Sept. 25, 2001
Samuel Aronson Named Chair of Brookhaven Lab’s Physics Department
UPTON, NY — Samuel Aronson has been named chair of the Physics Department at the U.S. Department of Energy’s Brookhaven National Laboratory, effective September 5, following the untimely death of his predecessor, Michael Murtagh, in July.
Brookhaven’s Physics Department has a staff of over 300, and an annual budget of over $40 million, with more than 80 percent of funding supplied by the Department of Energy. Research in the department primarily focuses on investigating the structure and behavior of subatomic particles. Scientists specializing in nuclear physics, high energy physics, solid state physics and physics theory design and perform basic research in an attempt to better understand the fundamental laws of matter.
Aronson commented, “I am proud of the accomplishments of the Physics Department. Our research is flourishing, and I think Mike Murtagh did a tremendous service for the department. I hope to maintain the direction he set.”
The Physics Department operates three of the four major experiments at Brookhaven’s newest and largest accelerator, the Relativistic Heavy Ion Collider (RHIC). Known as BRAHMS, PHENIX and STAR, these experiments are aimed at finding quark-gluon plasma, a form of hot, dense matter that has not existed since moments after the Big Bang. About 1,000 physicists from around the world perform research at RHIC.
Other projects in the Physics Department include participating in the design, construction and operation of a large detector called ATLAS, to be installed in an accelerator at CERN, the European Laboratory for Particle Physics. Known as the Large Hadron Collider, the accelerator will be the highest energy facility for particle-physics research in the world and is expected to be operating by 2006.
Brookhaven physicists also are working on an experiment known as D-Zero at the U.S. Department of Energy’s Fermi National Accelerator Laboratory near Chicago. This experiment involves studying a subatomic particle known as the top quark, which had been discovered by the D-Zero experiment in 1995. Aronson had aided in the design and construction of that experiment.
Aronson expects that the National Science Foundation will fund a proposed project known a RSVP, for Rare Symmetry Violating Processes, which would be overseen by the Physics Department. The two experiments advanced in this proposal would require creating new, intense beams of subatomic particles at the Laboratory’s accelerator, the Alternating Gradient Synchrotron. Both experiments have the potential to explore new physics phenomena and to change physicists’ understanding of the fundamental properties of matter.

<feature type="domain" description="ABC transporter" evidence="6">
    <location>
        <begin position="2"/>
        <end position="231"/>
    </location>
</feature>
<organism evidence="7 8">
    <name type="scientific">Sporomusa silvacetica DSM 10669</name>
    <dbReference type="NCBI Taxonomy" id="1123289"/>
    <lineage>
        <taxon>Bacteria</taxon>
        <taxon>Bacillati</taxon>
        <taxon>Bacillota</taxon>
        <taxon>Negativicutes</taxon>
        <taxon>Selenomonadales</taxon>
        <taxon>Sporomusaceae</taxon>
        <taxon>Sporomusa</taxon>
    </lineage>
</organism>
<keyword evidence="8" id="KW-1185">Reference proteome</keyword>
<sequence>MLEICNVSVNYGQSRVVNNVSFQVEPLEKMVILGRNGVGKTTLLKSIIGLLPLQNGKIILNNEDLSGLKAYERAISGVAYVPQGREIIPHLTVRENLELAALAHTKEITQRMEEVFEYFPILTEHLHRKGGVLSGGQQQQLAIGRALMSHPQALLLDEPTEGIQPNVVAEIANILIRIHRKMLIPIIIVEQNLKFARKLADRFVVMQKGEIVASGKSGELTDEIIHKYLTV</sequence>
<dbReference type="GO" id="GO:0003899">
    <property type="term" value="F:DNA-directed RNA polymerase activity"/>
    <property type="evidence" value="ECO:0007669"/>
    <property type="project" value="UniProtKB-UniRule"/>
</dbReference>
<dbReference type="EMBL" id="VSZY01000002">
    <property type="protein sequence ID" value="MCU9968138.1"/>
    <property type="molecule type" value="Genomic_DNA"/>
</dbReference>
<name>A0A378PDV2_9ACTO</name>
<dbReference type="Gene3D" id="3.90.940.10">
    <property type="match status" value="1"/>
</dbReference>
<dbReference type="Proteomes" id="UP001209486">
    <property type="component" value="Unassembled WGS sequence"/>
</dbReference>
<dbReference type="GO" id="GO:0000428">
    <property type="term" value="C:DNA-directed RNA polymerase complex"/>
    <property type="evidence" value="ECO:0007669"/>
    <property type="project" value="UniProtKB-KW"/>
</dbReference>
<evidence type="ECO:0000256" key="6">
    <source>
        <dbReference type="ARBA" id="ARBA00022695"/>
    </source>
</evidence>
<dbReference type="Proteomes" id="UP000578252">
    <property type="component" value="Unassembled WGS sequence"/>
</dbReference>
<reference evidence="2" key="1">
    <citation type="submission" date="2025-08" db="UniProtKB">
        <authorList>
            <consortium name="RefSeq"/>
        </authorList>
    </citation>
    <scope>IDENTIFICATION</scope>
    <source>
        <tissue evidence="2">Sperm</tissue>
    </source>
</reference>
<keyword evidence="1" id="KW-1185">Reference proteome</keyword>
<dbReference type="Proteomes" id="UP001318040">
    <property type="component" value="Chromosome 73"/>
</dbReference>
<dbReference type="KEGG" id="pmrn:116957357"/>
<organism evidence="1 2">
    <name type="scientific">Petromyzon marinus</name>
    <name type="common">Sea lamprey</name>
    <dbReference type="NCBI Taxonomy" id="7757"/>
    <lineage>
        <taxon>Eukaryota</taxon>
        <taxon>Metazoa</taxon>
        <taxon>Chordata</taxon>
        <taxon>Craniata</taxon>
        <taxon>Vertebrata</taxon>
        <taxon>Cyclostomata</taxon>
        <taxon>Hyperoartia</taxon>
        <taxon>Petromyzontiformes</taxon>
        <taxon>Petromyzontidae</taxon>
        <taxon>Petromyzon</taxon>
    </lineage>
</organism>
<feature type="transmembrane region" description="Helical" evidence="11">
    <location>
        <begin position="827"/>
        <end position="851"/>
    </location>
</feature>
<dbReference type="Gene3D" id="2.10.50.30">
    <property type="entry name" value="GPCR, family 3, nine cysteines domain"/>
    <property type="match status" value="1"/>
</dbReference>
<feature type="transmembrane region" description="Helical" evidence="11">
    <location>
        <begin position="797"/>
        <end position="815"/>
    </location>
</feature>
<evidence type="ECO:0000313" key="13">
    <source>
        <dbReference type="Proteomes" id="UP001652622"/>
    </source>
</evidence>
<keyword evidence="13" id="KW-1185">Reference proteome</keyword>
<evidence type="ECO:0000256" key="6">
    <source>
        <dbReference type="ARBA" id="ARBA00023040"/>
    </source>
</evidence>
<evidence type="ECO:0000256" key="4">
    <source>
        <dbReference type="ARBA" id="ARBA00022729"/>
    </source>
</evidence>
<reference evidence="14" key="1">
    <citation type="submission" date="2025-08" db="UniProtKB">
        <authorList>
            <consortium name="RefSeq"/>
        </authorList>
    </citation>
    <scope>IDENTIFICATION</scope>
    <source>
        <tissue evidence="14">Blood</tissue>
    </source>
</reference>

A native of Huntington, Long Island, Aronson earned his B.S. in physics from Columbia University in 1964, and his Ph.D. in physics from Princeton University, in 1968. From 1968 to 1972, he worked at the University of Chicago’s Enrico Fermi Institute for Nuclear Studies as a research associate. He then moved to the University of Wisconsin, where he was on the faculty until 1977.
Aronson joined Brookhaven’s Accelerator Department in 1978 as an associate physicist, and was named physicist in 1979. He joined the Physics Department in 1982, was appointed associate chair of the department in 1987, and deputy chair in 1988. In 1991, Aronson gave up this position and, as a senior physicist, served as head of the PHENIX group and the PHENIX detector project during the construction of RHIC, a challenge he successfully completed before he assumed his current position. Earlier this year, Aronson was named a Fellow of the American Physical Society.
NOTE TO LOCAL EDITORS: Samuel Aronson is a resident of Poquott, NY.
The U.S. Department of Energy’s Brookhaven National Laboratory
conducts research in the physical, biomedical, and environmental
sciences, as well as in energy technologies. Brookhaven also builds
and operates major facilities available to university, industrial and
government scientists. The Laboratory is managed by Brookhaven Science
Associates, a limited liability company founded by Stony Brook
University and Battelle, a nonprofit applied science and technology